I read this curious Victorian novel in
the suspended bliss of a mid-July night.
Moths storm the screen longing
to immolate themselves, plaster
their frail dust against the single bulb.
But even they do not distract my attention
from his pure fiance, May Welland,

when, in 1870, in Old New York Newland Archer kisses her for only the second time in their prescribed courtship
and presses down too hard in his ardor.
Here's Edith Wharton's script: the blood rose to her face, and she drew back
as if he had startled her.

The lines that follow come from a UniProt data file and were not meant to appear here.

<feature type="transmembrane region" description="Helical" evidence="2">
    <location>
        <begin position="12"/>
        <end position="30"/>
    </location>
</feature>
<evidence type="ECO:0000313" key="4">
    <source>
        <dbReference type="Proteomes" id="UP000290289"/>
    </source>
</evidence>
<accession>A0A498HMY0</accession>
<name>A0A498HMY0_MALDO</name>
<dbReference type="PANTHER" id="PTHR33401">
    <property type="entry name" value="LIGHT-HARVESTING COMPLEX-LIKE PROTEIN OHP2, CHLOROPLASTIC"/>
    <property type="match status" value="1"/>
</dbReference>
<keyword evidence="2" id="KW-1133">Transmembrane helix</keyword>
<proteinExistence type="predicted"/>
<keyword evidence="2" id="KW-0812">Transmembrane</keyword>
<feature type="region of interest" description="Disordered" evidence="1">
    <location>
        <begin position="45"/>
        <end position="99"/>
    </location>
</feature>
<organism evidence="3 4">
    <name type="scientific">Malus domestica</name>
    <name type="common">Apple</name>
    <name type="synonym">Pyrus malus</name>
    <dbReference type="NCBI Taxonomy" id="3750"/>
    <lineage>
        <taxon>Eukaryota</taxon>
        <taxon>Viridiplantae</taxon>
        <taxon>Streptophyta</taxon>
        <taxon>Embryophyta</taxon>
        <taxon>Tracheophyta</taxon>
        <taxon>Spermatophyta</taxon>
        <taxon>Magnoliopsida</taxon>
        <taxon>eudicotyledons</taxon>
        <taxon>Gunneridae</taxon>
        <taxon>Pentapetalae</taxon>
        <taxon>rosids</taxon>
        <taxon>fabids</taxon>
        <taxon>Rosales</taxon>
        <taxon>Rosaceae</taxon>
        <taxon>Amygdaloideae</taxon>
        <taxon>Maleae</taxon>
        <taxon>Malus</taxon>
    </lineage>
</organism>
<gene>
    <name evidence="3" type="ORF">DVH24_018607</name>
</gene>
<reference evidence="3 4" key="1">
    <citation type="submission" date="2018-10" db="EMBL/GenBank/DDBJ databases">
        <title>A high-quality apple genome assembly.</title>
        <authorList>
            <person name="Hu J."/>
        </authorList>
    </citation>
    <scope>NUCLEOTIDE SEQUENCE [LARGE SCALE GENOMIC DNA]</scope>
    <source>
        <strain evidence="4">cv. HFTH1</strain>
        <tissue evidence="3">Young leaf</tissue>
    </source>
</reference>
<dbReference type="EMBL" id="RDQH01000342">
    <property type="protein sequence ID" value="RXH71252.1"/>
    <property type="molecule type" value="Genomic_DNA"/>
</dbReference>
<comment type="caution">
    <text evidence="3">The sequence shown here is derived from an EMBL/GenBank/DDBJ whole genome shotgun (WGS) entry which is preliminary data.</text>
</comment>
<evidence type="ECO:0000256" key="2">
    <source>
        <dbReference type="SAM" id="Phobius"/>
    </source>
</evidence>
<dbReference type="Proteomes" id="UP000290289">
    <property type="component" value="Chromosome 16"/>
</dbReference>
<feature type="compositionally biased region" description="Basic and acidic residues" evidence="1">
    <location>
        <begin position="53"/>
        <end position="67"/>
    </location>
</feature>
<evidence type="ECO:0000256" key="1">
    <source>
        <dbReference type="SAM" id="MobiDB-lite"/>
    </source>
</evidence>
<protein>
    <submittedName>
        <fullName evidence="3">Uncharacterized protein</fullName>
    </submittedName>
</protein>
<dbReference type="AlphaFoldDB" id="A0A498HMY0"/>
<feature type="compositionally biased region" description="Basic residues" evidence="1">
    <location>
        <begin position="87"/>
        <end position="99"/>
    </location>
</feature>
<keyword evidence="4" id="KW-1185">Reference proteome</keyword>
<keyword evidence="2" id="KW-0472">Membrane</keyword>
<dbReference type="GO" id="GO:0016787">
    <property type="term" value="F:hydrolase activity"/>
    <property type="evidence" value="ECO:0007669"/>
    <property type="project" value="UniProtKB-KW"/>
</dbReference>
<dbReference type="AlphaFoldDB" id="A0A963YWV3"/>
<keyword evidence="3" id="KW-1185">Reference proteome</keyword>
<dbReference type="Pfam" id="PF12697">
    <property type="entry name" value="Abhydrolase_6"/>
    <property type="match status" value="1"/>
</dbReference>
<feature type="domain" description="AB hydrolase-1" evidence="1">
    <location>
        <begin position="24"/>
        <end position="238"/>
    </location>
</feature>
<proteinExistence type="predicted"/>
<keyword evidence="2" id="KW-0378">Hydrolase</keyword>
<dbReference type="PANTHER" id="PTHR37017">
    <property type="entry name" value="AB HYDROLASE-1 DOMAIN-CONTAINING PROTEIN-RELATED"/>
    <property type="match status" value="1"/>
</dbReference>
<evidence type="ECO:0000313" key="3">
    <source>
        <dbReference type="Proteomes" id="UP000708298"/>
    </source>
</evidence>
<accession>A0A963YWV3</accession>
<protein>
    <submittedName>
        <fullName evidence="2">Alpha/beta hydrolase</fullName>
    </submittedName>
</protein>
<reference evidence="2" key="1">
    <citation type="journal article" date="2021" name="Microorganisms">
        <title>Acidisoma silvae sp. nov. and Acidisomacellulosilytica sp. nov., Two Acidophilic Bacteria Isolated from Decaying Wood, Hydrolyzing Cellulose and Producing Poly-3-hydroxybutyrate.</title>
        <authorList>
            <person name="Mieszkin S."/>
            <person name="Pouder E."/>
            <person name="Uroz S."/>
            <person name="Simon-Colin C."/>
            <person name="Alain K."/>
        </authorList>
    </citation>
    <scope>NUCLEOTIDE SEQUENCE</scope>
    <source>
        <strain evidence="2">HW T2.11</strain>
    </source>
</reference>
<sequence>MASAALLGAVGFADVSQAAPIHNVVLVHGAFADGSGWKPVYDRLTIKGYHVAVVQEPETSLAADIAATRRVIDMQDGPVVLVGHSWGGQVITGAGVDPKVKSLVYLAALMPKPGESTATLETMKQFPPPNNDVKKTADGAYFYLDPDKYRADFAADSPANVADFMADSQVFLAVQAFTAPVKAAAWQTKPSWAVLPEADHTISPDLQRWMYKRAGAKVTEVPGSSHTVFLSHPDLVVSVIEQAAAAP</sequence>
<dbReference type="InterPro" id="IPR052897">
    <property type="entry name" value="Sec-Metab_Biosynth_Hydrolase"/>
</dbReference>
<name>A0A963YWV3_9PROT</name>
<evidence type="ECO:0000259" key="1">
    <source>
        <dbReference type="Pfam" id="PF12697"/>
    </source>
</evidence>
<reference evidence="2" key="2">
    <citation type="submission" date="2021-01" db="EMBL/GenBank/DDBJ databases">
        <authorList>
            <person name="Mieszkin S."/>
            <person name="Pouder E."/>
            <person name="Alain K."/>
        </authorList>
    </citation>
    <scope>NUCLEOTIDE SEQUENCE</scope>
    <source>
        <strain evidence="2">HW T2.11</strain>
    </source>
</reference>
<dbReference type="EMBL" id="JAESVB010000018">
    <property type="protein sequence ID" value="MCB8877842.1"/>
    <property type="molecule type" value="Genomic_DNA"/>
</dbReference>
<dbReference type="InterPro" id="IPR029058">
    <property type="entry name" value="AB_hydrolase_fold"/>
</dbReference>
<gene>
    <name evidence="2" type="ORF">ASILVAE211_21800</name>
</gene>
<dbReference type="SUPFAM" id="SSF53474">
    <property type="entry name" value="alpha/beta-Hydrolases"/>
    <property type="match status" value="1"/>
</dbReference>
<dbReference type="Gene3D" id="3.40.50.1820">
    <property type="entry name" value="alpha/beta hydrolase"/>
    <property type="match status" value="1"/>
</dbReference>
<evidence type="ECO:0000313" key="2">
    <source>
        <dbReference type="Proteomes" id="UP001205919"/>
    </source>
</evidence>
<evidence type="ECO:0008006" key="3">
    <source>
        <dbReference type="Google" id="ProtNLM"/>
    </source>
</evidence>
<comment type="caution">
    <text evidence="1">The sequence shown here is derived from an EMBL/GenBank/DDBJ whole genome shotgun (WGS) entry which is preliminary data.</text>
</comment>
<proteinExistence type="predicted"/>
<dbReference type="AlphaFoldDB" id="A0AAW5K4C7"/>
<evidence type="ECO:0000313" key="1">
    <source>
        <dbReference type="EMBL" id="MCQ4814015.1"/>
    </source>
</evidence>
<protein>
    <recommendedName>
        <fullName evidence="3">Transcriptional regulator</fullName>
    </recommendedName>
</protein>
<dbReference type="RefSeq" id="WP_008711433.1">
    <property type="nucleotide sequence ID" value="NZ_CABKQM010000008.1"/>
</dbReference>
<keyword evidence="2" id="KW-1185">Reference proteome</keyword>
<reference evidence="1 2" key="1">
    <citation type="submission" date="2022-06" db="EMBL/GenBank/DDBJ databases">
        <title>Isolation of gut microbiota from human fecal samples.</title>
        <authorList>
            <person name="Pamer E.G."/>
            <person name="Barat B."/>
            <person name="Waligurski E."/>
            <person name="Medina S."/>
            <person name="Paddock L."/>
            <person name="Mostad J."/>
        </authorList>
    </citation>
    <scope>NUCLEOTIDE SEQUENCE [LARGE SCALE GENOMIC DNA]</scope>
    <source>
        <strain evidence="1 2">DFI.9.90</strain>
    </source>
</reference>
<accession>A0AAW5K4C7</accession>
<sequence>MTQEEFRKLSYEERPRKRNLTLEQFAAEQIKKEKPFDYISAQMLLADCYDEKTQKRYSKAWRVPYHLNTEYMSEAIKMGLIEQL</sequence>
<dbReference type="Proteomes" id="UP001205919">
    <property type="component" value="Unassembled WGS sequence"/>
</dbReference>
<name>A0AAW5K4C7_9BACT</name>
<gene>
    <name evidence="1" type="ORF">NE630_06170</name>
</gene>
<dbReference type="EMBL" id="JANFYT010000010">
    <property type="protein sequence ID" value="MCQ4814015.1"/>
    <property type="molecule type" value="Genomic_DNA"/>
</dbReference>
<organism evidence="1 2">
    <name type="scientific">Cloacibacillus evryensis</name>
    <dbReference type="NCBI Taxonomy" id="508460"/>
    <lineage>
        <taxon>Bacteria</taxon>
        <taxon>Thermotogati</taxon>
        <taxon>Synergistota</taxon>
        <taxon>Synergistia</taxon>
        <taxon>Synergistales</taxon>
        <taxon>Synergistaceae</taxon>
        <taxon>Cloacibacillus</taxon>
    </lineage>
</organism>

What could her heroine say to Mukhtaran Bibi, a Pakistani woman, who is raped four times as retribution for something her younger brother was said to have done, while the high-status tribesmen danced for joy? Gang rape. The definition, several attackers in rapid succession, in no way conveys the horror, the male gutturals, the raw juice, the fervor, as the treasured porcelain of the victim's vagina is shattered. The shame. What could this virgin say --for whom apparently there were no prostitutes, no hungry immigrants, no tenements, pickpockets, pushcarts, used-up horses beaten to the pavement in Old New York. Turn your head, May Welland! Look away or burn. First Thing in the Morning First thing in the morning the hooded man comes back to me frozen in terror atop his box. I take him with me over my cereal and juice. Why must thou obsess? the godhead thunders. Am I not a god of far-off? Permit this poor benighted bastard to signify the moment when your country metamorphosed from a nation that did not torture into one that did. Therefore let us have hooded-man dolls with wires sticking out of their sleeves. Let them be fetishes for all-American kids To carry in their backpacks. You may use all available options in a time of peril. .We shackled them upright to keep them awake. We shocked them with wires from an electric transformer. The detainee "danced" as he was shocked. Let us dance. Let us watch The Simpsons, the Red Sox, Fox News channel, let us sit back, pop a beer or two and forget. Waterboarding You're thinking summer, theme parks, a giant plastic slide turquoise and pink, water streaming along its sinuous course and clots of screaming children pouring down cooled as the ice in your evening gin and tonic. Wrong. Waterboarding is when they tie you to a bench face down head extending unsupported, and then they tip you little by little into filthy ruinous liquid, eyes ears mouth until you vomit drowning and after two or three reps you'll talk, you'll say anything, denounce anyone, your highschool teacher, the imam, your five brothers. The method's been approved, gone through the way the slides are, before they're allowed to operate. Orders are orders. We do what we have to do. Maxine Kumin is the author of Jack And Other New Poems; a memoir, Inside The Halo And Beyond, and Always Beginning, essays on a life in poetry. In 2005 she received the Harvard Arts Medal.

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